Sales of the iPhone in the two months immediately after its November launch in the UK fell just short of O2's target of 200,000 units.

That's according to the Financial Times, which claims that "people familiar with the situation" have said the actual sales figure "is about 190,000".

Premium phone, premium price tag

Of course, that's still a lot of handsets - and only 10,000 short of O2's original target - so it's by no means a disaster. In fact, given that some analysts like Gartner bullishly predicted up to 400,000 iPhones would be sold in the first eight weeks, the FT's figures suggest that O2 was actually lot more realistic about its iPhone venture than might have been expected.

That said, the real test for O2 during the next twelve months will be how effectively it is able to sustain interest in the iPhone, especially now that the iPhone is no longer the newest kid on the block.

After the initial rush of early-adopters and die-hard Apple fans, how much further can the iPhone's appeal extend? Is it doomed to remain a niche designer product, or can it push on and crack the mainstream market? The £269 price tag is certainly its biggest barrier, especially when UK phone buyers are used to getting their handsets for free with a contract.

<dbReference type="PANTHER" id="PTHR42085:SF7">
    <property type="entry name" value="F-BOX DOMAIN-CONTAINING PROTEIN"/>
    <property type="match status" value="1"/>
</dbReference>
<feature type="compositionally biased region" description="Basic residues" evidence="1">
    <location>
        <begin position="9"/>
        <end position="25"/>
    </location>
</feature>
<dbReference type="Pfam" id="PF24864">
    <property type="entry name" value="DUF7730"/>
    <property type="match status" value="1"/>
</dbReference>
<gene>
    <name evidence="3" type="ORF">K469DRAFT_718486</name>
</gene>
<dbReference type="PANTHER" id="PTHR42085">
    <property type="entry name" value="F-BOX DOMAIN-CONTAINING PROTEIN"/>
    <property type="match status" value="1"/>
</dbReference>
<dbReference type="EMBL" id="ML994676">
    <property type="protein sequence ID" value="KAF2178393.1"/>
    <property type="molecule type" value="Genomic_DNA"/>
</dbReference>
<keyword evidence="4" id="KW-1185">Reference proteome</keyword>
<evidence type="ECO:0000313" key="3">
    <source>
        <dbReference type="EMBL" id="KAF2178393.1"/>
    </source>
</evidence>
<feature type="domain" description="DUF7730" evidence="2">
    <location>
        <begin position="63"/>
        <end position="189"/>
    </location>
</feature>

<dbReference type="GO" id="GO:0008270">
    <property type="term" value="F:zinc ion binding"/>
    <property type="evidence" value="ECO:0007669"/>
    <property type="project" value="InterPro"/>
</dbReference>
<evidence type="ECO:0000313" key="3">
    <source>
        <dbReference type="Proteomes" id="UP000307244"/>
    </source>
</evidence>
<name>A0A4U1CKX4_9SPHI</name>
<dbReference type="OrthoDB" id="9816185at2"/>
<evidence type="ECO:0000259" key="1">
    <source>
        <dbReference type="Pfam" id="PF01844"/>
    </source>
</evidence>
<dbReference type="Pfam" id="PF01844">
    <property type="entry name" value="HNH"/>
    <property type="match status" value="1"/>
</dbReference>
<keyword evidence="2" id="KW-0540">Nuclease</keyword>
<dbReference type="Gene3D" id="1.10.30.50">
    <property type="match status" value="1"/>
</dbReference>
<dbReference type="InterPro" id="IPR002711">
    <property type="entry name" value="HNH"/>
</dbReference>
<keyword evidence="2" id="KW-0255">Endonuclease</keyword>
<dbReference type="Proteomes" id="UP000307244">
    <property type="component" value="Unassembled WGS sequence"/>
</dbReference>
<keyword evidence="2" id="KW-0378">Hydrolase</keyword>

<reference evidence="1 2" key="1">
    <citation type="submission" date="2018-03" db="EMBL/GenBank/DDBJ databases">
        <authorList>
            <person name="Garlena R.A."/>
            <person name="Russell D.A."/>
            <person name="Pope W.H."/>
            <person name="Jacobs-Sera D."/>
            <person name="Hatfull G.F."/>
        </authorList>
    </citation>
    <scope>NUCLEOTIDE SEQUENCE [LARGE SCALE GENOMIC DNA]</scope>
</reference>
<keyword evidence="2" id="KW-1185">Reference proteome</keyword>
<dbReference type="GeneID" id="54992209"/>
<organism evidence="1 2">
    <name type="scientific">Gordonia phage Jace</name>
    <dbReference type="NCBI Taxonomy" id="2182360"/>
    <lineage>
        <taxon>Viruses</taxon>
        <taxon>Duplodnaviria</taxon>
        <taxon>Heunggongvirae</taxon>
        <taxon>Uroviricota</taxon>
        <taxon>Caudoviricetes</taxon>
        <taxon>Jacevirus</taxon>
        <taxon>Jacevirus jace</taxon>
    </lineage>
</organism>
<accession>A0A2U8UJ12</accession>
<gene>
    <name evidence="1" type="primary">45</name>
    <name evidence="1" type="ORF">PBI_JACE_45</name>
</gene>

A significant number of potential new customers could also be put off by O2's insistence on an 18-month contract for the iPhone. Although the basic £35 tariff, with 200 minutes and 200 texts, plus unlimited EDGE data and free Wi-Fi access is actually a pretty good deal.

New iPhones incoming?

And despite Apple's best efforts to reassure current iPhone owners, lingering fears over the possibility of a price-cut or the introduction of upgraded models (16GB or 32GB versions are rumoured, a 3G variant is planned for later this year) are likely to throw lighter fluid on any flames of doubt.

Despite an undeniably good start, O2 and Apple may need to work a little harder to keep the iPhone momentum going throughout 2008.

One recent development in the US that might help to drive sales is an announcement that AT&T is to offer a business tariff for iPhone customers.

Until now the iPhone has been primarily marketed as a consumer product. However the news of AT&T new range of business-inclined tariffs alongside IBM's rumoured announcement that its Lotus Notes eMail application is coming to iPhone, is a sure sign that the onetime 'Jesus phone' will be looking to tempt moneyed corporate clients during the coming year.